With these statistics in mind, this is the first in a short series of jargon-busting blog posts to help tackle some of the confusion surrounding the introduction of GDPR. In this post we look at some commonly used terms in the GDPR which deal with the different types of data and those that will be handling the data:

Personal Data – the GDPR has a broader definition of what constitutes personal data than the Data Protection Act 1998, by incorporating reference to personal identifiers such as name, identification numbers, IP address and location. Generally, it means any information or data which relates to a living individual who can be directly or indirectly identified by it.

Sensitive Personal Data –the GDPR has a broader definition of this term than is the case under the Data Protection Act, as it incorporates biometric and genetic data.  It is also worth bearing in mind that under the GDPR it is no longer called sensitive personal data but is instead referred to as “special categories of personal data”. Personal Data consisting of political opinions, religious or philosophical beliefs, racial or ethnic origin, or trade union membership, genetic data, biometric data, data regarding health or data concerning a natural person’s sex life or sexual orientation will all be classed as “special category” data under the GDPR.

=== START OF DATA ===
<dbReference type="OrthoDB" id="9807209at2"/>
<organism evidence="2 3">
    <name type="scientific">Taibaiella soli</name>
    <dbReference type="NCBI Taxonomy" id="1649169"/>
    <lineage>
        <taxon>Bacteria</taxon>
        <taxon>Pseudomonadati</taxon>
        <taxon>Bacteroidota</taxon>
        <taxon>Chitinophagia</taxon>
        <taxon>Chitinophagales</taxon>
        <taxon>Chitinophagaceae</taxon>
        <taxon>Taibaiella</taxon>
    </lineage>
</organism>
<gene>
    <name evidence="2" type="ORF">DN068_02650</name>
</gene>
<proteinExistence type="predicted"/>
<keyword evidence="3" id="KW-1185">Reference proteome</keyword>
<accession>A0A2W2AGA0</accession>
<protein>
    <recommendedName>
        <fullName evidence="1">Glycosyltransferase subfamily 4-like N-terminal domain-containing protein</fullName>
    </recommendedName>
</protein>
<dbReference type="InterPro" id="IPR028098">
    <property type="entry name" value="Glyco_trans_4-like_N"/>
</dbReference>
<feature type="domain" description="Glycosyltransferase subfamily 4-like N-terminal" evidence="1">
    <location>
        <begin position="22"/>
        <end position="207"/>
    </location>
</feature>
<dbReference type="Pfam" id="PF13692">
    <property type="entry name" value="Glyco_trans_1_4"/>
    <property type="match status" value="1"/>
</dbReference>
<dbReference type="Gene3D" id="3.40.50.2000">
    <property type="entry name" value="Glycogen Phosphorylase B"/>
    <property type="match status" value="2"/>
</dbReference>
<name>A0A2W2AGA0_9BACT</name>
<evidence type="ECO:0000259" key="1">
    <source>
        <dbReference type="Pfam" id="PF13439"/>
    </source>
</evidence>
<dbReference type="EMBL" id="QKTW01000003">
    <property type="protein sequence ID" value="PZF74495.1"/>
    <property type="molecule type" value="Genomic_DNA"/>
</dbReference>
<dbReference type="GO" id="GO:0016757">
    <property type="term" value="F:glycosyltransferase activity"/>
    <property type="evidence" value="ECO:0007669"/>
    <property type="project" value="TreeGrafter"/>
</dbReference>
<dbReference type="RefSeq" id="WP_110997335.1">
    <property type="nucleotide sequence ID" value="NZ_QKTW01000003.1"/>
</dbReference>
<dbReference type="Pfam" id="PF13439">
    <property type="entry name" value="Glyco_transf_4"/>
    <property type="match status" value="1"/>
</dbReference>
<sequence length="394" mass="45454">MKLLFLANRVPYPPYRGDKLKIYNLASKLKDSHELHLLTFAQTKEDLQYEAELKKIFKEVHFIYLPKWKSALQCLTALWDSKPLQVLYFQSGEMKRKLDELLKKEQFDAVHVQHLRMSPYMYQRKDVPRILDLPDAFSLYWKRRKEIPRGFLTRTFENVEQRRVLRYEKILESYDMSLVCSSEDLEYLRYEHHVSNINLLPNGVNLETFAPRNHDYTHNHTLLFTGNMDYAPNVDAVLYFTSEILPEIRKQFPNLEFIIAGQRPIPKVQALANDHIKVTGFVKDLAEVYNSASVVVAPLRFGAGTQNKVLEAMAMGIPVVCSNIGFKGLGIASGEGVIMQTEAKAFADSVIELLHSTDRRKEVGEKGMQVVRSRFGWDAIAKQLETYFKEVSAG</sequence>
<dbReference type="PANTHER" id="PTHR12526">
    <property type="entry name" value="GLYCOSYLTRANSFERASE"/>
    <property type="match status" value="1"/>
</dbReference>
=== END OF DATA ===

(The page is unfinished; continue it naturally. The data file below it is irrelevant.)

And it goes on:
Data Subject – the person to which Personal Data  relates. For example, an employee.

Data Controller – a “person” who (either alone or jointly or in common with other persons) determines the purposes for which and the manner in which any personal data are, or are to be, processed. This will typically be the business entity employing staff and determining the use of their Personal Data.

Data Processor – unlike the Data Protection Act, the GDPR introduces specific responsibilities directly on Data Processors. These are third parties that process data on behalf of the Data Controller, for example, IT service providers and payroll companies. There are also additional requirement introduced under GDPR in relation to what must be contained in contracts with Data Processors.

Keep an eye on our blog for our next GDPR jargon-buster!

GDPR: is the jargon holding up your preparation?